Dom sneaks to the kitchen to drown his sorrows with a heel of Italian bread dunked in bubbling tomato sauce and then coated with grated parmesan cheese. His New York food predicament is hilarious. He can’t walk five feet without a fruit salesman tossing him an apple, a vendor making him a dirty water dog as he approaches, the baker hoisting a sfogliatelle to lure him in. It’s very amusing today to see DeLuise, who’s skinnier than Kevin from “King of Queens,” be in a movie called Fatso. Compare it to Simon Pegg with a tiny beer belly in Run Fatboy Run. Nowadays DeLuise is barely fat.
Dom DeLuise is at the top of his game here, with a character capable of subtle sheepishness, exemplifying human weakness, and bursting into energetic comic slapstick. The funny fat guy- we all know one. Anthony DiNapoli is a hilarious paradox, showing how food is like air to some of us. He tells his younger brother, “You don’t know how to run your plate!” because he eats all his eggs first and then the bread. When he finally goes to the dietitian, he brings a bag of food for everybody from Balducci’s. The look of pure horror on his face as the nurse reads off the list of foods he’s not allowed to eat. When she says bread and macaroni, a tear runs down his cheek.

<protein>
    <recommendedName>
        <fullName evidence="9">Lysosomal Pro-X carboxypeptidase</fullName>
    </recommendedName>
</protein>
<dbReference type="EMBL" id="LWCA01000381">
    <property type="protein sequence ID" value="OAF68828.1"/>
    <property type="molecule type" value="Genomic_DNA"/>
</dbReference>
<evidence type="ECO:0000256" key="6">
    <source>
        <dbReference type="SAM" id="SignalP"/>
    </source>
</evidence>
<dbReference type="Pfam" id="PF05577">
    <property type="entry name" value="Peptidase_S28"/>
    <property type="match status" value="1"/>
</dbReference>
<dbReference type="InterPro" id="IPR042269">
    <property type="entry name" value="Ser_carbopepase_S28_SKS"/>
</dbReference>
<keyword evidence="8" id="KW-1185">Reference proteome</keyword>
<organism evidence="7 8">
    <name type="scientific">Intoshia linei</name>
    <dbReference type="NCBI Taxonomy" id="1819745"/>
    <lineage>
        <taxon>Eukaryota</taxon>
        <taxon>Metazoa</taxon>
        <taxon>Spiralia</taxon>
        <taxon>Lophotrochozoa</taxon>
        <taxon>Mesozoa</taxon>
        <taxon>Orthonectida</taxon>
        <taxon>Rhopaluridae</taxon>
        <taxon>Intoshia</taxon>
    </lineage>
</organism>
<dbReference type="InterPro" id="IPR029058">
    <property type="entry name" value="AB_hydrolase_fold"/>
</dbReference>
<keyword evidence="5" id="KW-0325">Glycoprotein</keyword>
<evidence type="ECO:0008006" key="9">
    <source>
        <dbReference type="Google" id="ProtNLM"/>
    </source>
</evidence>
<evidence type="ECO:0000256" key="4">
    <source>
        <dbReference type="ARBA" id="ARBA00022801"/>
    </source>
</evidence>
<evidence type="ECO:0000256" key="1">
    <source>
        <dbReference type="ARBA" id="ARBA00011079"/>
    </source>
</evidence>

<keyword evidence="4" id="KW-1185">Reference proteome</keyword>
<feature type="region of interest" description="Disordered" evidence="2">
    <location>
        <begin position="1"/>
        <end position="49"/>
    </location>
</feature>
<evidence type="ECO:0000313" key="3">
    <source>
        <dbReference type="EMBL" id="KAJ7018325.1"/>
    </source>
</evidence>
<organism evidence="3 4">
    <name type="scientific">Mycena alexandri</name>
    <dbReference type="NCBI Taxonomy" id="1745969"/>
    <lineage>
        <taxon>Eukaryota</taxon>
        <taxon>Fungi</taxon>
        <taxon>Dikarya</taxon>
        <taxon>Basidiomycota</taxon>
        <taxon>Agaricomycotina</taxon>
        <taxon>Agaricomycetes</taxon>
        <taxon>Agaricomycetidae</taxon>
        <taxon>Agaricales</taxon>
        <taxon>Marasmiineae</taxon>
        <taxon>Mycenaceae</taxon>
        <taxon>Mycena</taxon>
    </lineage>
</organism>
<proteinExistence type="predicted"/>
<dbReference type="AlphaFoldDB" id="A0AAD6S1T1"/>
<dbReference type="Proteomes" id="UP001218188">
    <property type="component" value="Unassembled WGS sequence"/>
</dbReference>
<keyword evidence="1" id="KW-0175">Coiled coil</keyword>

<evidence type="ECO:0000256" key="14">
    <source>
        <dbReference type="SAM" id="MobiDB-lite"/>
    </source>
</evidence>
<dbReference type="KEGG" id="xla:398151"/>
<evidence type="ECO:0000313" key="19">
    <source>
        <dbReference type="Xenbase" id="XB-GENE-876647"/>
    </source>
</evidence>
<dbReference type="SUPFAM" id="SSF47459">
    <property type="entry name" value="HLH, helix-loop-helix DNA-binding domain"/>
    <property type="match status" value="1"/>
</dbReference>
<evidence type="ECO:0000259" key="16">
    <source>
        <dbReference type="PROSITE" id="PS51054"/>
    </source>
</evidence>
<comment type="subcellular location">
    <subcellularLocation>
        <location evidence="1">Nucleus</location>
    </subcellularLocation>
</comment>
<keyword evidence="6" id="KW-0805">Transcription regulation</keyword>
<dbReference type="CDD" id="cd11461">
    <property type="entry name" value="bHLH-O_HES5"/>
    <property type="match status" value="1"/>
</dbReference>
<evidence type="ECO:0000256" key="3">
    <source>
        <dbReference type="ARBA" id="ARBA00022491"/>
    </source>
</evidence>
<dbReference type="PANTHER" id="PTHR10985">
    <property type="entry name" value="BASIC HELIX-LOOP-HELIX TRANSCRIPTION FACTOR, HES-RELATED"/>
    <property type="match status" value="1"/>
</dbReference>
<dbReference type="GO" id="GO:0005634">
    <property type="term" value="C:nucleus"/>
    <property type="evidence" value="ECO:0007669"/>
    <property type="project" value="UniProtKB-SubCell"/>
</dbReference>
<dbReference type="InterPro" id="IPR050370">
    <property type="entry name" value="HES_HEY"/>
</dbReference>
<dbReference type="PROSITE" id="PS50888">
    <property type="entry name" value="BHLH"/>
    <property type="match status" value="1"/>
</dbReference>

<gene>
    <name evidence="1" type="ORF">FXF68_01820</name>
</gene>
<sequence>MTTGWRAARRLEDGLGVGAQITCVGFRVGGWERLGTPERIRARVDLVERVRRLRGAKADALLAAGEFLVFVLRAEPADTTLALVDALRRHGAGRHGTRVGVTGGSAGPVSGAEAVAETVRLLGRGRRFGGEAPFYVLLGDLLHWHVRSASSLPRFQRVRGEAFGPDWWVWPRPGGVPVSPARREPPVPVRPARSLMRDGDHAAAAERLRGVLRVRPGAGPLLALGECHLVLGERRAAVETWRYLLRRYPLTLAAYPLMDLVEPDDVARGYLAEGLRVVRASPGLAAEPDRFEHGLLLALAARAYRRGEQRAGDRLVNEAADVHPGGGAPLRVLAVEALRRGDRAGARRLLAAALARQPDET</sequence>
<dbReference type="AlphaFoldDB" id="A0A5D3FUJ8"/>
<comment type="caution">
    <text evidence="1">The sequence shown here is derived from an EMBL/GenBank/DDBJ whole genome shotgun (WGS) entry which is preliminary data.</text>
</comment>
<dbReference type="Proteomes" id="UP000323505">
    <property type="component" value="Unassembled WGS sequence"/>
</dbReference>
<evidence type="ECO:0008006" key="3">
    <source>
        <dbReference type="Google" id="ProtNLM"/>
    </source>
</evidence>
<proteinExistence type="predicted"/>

He meets a nice Polish girl named Lydia (Candice Azzara, Easy Money), and finds that when he’s around her, his romance with food slips to the wayside. He’s got someone to love other than eggplant parmigiana. When he goes to pick up a birthday cake and ends up waiting so long in line that he can’t stand it anymore, and eats a slice of the cake. This infuriates Antoinette so much she explodes in the way only Anne Bancroft can. This is the final straw that sends him to Chubby Checkers, a support group for dieters. Among them, Dom really looks like he barely has a weight problem, and Bancroft uses the camera to make us feel like gazelles caught in a herd of water buffalo. But the film is never really cruel; it just wallows in self-deprecation and celebrates human weakness.

“Give me those keys or I’ll cut you from your throat to your balls!”

They padlock the fridge and pantry cabinets shut with chains, and one night he’s watching food commercials and can’t sleep. “Gimme those keys or I’ll cut your throat down to your balls!” After chasing each other around with knives, his little brother Junior (Ron Carey, High Anxiety) convenes an emergency intervention of the Chubby Checkers. The parade of portly pals comes in to help, but Dom’s confessions make them so hungry they tear the chains off the wall and eat everything in the house. The slow descent into madness is brilliant. They start with hot water with lemon, which makes Dom say he doesn’t like cold food. Not even a cold apple? No, I like warm apple pie. With cold ice cream. You ever suck the jelly out of a jelly doughnut and then stuff it with chocolate swirl ice cream?
Watching Junior refuse to get the honey out of the cupboard as the houseful of hippos sits around talking about chocolate-covered orange wedges, he feels like a lamb in a wolf’s den. “The big guy couldn’t wait for Dom to make tomato sauce, so he ate my leftover lasagna- FROZEN!” After his big binge, he concentrates on time with Lydia, as she distracts him. And all his well until one night, after he decides to himself to ask to marry her, she doesn’t show up. Family is visiting, and they order Chinese food, which Dom goes to pick up. But he can’t get over why Lydia hasn’t shown up, and the Pu Pu Platter starts calling…